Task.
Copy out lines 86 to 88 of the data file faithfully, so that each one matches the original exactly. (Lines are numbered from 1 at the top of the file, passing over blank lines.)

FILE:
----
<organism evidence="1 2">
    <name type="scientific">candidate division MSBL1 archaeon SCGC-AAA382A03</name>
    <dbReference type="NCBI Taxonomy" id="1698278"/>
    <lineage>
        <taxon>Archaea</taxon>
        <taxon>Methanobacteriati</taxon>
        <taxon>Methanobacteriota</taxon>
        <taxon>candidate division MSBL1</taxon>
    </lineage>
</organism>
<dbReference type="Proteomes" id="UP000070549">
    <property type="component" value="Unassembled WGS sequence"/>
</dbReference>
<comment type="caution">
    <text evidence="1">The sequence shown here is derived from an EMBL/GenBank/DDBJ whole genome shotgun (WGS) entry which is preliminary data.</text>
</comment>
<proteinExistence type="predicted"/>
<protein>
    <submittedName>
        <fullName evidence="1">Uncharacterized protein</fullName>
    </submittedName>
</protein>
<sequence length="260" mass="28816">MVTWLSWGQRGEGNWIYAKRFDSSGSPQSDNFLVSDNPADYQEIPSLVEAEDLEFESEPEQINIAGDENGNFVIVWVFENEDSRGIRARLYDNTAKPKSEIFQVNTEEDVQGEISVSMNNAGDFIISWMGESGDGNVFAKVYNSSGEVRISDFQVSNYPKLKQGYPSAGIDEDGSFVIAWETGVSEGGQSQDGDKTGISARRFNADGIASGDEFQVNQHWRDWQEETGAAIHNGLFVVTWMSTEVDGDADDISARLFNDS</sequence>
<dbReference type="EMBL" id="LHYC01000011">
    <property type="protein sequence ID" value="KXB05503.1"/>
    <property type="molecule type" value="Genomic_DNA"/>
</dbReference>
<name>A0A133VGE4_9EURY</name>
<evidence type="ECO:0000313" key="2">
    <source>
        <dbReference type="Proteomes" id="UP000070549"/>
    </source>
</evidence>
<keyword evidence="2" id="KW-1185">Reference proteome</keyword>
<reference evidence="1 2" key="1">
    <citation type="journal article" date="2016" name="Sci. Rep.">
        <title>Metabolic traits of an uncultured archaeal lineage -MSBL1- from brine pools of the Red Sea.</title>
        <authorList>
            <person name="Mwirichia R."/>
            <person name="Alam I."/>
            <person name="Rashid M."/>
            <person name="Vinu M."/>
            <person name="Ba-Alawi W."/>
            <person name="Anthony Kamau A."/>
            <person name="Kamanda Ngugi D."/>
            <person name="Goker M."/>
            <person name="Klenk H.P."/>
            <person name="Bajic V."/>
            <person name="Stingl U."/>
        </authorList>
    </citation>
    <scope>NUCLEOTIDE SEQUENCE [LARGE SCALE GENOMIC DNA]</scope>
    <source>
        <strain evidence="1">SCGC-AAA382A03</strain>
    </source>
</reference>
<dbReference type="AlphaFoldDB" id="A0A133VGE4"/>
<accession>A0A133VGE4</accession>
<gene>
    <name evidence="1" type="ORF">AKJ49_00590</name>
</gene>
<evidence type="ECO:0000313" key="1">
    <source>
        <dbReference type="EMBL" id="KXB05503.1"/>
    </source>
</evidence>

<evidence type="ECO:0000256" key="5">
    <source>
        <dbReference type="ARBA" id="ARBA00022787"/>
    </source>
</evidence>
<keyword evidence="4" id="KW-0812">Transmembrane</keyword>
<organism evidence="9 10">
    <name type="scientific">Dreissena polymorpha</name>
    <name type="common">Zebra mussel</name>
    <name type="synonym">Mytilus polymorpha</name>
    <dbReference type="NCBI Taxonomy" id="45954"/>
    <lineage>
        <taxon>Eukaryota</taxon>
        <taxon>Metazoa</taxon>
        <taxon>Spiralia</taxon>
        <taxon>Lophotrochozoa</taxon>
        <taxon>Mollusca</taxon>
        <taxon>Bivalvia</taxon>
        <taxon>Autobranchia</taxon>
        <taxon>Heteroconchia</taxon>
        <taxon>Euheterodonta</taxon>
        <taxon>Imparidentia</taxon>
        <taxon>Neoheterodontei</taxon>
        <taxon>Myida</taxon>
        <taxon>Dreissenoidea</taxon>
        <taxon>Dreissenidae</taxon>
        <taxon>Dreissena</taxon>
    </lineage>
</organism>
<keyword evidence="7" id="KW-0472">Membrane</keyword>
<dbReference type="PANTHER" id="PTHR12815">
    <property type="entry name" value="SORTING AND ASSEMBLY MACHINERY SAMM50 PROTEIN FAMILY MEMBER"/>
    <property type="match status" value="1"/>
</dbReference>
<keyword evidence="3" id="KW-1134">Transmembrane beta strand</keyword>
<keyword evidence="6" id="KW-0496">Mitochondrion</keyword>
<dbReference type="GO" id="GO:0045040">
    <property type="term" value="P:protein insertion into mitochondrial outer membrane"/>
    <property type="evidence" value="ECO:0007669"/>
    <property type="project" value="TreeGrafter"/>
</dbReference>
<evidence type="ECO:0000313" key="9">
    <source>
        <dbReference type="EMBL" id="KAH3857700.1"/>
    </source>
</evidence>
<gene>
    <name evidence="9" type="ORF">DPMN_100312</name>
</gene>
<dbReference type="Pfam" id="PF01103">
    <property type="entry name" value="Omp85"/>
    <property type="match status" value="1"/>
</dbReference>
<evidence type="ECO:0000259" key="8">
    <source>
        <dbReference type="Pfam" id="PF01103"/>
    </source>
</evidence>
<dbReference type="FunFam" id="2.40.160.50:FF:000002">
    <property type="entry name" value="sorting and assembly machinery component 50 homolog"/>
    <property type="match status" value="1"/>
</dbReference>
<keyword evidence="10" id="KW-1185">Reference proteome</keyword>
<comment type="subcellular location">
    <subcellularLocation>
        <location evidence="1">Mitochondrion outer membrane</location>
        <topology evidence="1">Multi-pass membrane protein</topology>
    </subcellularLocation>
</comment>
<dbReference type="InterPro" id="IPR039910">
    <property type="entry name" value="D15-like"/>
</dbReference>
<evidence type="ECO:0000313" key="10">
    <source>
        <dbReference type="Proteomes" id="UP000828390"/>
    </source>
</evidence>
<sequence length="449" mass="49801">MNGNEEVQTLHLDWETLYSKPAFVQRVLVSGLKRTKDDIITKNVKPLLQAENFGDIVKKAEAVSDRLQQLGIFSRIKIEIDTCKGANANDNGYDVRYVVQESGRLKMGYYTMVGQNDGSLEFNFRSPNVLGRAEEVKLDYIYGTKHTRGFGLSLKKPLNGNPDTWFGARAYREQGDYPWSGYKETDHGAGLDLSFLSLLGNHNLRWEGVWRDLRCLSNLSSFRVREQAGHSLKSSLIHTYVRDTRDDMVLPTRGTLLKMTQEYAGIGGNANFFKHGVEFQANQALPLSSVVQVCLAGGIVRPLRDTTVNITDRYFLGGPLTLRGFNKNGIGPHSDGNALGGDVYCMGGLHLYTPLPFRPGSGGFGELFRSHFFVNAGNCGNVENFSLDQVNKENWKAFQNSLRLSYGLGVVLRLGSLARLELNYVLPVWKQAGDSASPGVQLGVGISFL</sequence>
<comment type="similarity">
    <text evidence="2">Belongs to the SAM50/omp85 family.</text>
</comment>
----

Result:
        <taxon>Heteroconchia</taxon>
        <taxon>Euheterodonta</taxon>
        <taxon>Imparidentia</taxon>